July/August 2012
David Beal

Jody Williams on His Return

The Legendary Blues Guitarist Comes Back To The Stage

This is the first oral history in our “Pause” series, which features artists, musicians, filmmakers, writers, and athletes who took a significant break in their careers to do something else before returning to their artistic careers.

JODY WILLIAMS: Harmonica was my first instrument, not guitar. I was doing a talent show in Chicago, and Bo Diddley was on the show playing the guitar. I watched him, and that was the very first time I had ever paid any attention to the sound of the guitar. I liked it. So we did this show, and when we got backstage we played a little bit together. I asked him, “If I got my mother to get me a guitar, could you teach me a tune or two?” The next week I spied a guitar in the pawn shop, and my mother bought it for me. It was $32.50, an old Silvertone with a black pickup on it. So Bo taught me how to run a bass line behind him while he sang and played, and that’s how we got started.

But I wanted to learn something other than just what Bo Diddley was playing, so I went to two guitar teachers. I told them, “I want to learn how to play some music, right now.” But they wanted to waste your time and money teaching you to play only the scales. Neither one of them could teach me what I wanted to learn, so I just started going to the nightclubs, hanging around and learning from people like Muddy Waters. I was only seventeen years old when I left home, and I wasn’t supposed to be in the clubs until I was twenty-one. The police came in there and started looking around, and I definitely looked young, because they would come up and question me, “How old are you, boy?” I got my voice down as low as I could and said, “I’m twenty-one,” and I turned my guitar and kept playing. So I was twenty-one years old for four years.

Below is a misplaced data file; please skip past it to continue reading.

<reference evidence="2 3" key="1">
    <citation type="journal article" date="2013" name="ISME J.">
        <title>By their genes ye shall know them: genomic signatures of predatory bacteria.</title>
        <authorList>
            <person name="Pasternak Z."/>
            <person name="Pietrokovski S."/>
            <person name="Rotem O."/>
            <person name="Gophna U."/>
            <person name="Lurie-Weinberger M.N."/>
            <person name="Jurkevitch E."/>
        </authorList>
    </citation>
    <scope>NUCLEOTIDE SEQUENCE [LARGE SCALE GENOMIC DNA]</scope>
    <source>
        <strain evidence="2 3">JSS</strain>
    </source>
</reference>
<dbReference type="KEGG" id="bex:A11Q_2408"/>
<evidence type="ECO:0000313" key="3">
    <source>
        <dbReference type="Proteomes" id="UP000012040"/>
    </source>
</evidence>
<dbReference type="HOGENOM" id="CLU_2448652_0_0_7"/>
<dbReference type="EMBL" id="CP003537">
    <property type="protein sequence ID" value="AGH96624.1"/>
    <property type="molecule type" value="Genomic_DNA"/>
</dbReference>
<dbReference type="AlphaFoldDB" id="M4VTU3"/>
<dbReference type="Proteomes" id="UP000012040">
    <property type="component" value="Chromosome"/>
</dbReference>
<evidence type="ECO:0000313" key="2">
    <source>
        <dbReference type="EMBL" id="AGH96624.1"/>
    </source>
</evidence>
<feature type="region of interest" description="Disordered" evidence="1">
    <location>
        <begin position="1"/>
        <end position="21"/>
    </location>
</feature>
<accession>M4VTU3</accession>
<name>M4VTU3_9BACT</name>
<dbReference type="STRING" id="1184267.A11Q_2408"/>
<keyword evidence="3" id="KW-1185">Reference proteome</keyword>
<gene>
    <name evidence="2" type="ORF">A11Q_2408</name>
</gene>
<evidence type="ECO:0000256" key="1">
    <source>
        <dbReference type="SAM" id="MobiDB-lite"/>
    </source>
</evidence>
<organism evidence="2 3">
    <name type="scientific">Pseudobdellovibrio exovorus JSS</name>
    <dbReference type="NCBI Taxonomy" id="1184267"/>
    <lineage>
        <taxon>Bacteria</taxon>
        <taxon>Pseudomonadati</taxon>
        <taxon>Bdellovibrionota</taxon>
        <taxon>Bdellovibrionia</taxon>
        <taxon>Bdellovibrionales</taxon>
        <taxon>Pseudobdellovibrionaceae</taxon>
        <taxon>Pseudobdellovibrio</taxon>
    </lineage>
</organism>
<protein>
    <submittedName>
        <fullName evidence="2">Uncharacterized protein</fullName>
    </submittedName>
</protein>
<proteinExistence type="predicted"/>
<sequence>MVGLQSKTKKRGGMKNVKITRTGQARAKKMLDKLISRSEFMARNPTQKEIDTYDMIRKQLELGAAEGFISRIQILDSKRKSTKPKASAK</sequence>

Naturally, I learned more, did some traveling on the road. Little by little I started doing some recording behind people. I became a studio musician for Chess Records, and I participated in a lot of things on the Checker and Argo labels. I started playing with Howlin’ Wolf in 1954; we were introduced in the office of Leonard Chess.

In ’58, I went into the service. I spent a year and a half in Germany, stationed in Dachau. I even played music onboard the ship to entertain the troops on the North Atlantic. Before I left for the army, I had written one of the biggest hits in the country with the help of Bo Diddley, and it was stolen from me. You ever hear that song “Love Is Strange” that Mickey and Sylvia did? I wrote that. I remember playing “Love Is Strange” onstage one time, and seeing some movement behind the curtain. I look back there and I see Mickey Baker, stealing all he can get. Bo ended up letting Mickey and Sylvia have that song, and they gave him two thousand dollars. To this day, I haven’t seen a dime of that money.

Arc Music eventually filed a lawsuit against the firm who released that recording. When I finally testified, I think Sylvia was in the courtroom. There were music detectives in there with stereo equipment set up. They asked me some questions on the stand, and then I went back into a room behind the judge where I couldn’t hear anything. The case was left unsettled, and I ended up going back to Chicago. About a month later, I heard we had lost the case. I didn’t get anything, even though there’s a hell of a lot of money mixed up in that song.

We hope you enjoy this excerpt.

To read the full piece, please purchase a copy of the magazine from The McSweeney’s Store.

David Beal is an undergraduate at Columbia University, where he coedits a film journal called Double Exposure (doubleexposurefilmjournal.tumblr.com) and programs for student radio at WKCR.

STAY CONNECTED
News on Facebook Photos on Instagram Stuff on Pinterest Announcements by RSS Sounds on Soundcloud Exclusives on Tumblr Updates on Twitter

Subscribe to our mailing list for periodic announcements about online exclusives and the occasional deal.